System Variables in Azure Data Factory: Your Everyday Toolbox

(2018-Nov-20) After working and testing the functionality of variables within Azure Data Factory pipelines, I realized that it's worth to explore existing system variables. That's basically could be my toolbox to collect and store control flow metrics of my pipelines.

Looking at the official Microsoft resource System variables supported by Azure Data Factory you're given with a modest selection of system variables that you can analyze and use both on a pipeline and pipeline trigger level. Currently, you have three ways to monitor Azure Data Factory: visually, with the help of Azure Monitor or using a code to retrieve those metrics.

But here is a case of how I want to monitor a control flow of my pipeline in Azure Data Factory:

This the same data ingestion pipeline from my previous blog post - Story of combining things together that builds a list of files from a Blob storage and then data from those files are copied to a SQL database in Azure. My intention is to collect and store event information of all the completed tasks, such as Get Metadata and Copy Data.

Here is a current list of pipeline system variable in my disposal:
@pipeline().DataFactory - Name of the data factory the pipeline run is running within
@pipeline().Pipeline - Name of the pipeline
@pipeline().RunId - ID of the specific pipeline run
@pipeline().TriggerType - Type of the trigger that invoked the pipeline (Manual, Scheduler)
@pipeline().TriggerId - ID of the trigger that invokes the pipeline
@pipeline().TriggerName - Name of the trigger that invokes the pipeline
@pipeline().TriggerTime - Time when the trigger that invoked the pipeline. The trigger time is the actual fired time, not the scheduled time.

And after digging a bit more and testing pipeline activity, I've discovered additional metrics that I can retrieve on the level of each individual task:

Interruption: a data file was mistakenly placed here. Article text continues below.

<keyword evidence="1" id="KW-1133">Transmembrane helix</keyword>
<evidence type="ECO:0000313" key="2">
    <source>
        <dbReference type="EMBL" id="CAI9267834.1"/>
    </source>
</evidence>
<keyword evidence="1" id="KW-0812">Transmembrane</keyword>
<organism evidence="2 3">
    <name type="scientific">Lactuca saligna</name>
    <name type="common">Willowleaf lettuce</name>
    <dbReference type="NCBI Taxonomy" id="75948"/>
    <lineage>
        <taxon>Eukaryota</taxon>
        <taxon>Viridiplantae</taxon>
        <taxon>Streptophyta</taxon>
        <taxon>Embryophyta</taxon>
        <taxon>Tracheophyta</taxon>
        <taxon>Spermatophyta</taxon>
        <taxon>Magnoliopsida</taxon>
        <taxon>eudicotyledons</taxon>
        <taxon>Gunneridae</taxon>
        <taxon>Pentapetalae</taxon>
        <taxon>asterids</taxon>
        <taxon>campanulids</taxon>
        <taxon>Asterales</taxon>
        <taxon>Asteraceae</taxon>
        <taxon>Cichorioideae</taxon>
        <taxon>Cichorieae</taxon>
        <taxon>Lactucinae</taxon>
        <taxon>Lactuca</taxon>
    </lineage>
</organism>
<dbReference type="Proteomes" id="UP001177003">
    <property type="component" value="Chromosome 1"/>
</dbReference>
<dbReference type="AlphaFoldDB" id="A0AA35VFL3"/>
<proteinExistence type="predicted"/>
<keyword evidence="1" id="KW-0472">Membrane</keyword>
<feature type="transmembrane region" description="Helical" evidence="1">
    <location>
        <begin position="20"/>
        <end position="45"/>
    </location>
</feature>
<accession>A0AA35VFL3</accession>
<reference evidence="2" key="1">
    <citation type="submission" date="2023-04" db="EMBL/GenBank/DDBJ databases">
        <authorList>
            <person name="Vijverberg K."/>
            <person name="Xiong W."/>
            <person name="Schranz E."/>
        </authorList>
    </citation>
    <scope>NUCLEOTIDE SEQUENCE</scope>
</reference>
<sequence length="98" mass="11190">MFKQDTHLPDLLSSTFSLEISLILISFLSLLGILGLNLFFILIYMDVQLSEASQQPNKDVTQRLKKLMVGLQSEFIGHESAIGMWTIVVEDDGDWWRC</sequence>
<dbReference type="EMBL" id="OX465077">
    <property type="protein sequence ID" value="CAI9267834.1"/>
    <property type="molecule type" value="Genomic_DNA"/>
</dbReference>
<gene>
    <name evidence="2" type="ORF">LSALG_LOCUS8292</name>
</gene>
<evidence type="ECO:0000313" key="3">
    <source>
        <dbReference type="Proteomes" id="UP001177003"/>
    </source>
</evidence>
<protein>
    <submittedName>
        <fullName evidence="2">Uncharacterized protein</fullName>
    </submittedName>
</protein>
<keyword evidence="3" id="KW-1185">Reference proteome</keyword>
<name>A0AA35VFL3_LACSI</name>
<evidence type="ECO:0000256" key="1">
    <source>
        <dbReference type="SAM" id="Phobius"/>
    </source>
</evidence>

Here is my final pipeline in ADF that can populate all these metrics into my custom logging database table:

And this is how I made it work:

1) First I created dbo.adf_pipeline_log table in my SQL database in Azure:

2) Then I used [Append Variable] Activity task as "On Completion" outcome from the "Get Metadata" activity with the following expression to populate a new array type var_logging variable:

var_logging = 
@concat('Metadata Store 01|Copy|',
,activity('Metadata Store 01').Duration,'|'
,activity('Metadata Store 01').Error,'|'
,activity('Metadata Store 01').ExecutionDetails,'|'
,activity('Metadata Store 01').ExecutionEndTime,'|'
,activity('Metadata Store 01').ExecutionStartTime,'|'
,activity('Metadata Store 01').JobId,'|'
,activity('Metadata Store 01').Output,'|'
,activity('Metadata Store 01').ActivityRunId,'|'
,activity('Metadata Store 01').Status,'|'
,activity('Metadata Store 01').StatusCode)

where each of the system variables is concatenated and separated with pipe character "|". 

I did a similar thing to populate the very same var_logging variable in the ForEach container where actual data copy operation occurs:

3) And then I used this final tasks to populate my dbo.adf_pipeline_log table using data from the var_logging variable by calling a stored procedure:

Where the whole trick is to split each of the text lines of the var_logging variable into another array of values split by "|" characters. Then by knowing the position of each individual system variables values, I can set them to their appropriate stored procedure parameters / columns in my logging table (e.g. @split(item(),'|')[0] for the ActivityTask).

This provided me a flexibility to see both Completed and Failed activity runs (to test a failed activity I had to temporarily rename the target table of my Copy Data task). I can now read this data and get more additional insights from the SQL Server table. 

Let me know what you think about this, and have a happy data adventure!


  1. Thank you! Very helpful blog with a more complete list of data factory pipeline system variables than I've seen anywhere else. Am working on building a similar logging approach for our data pipelines. This is going to save me time!


Post a Comment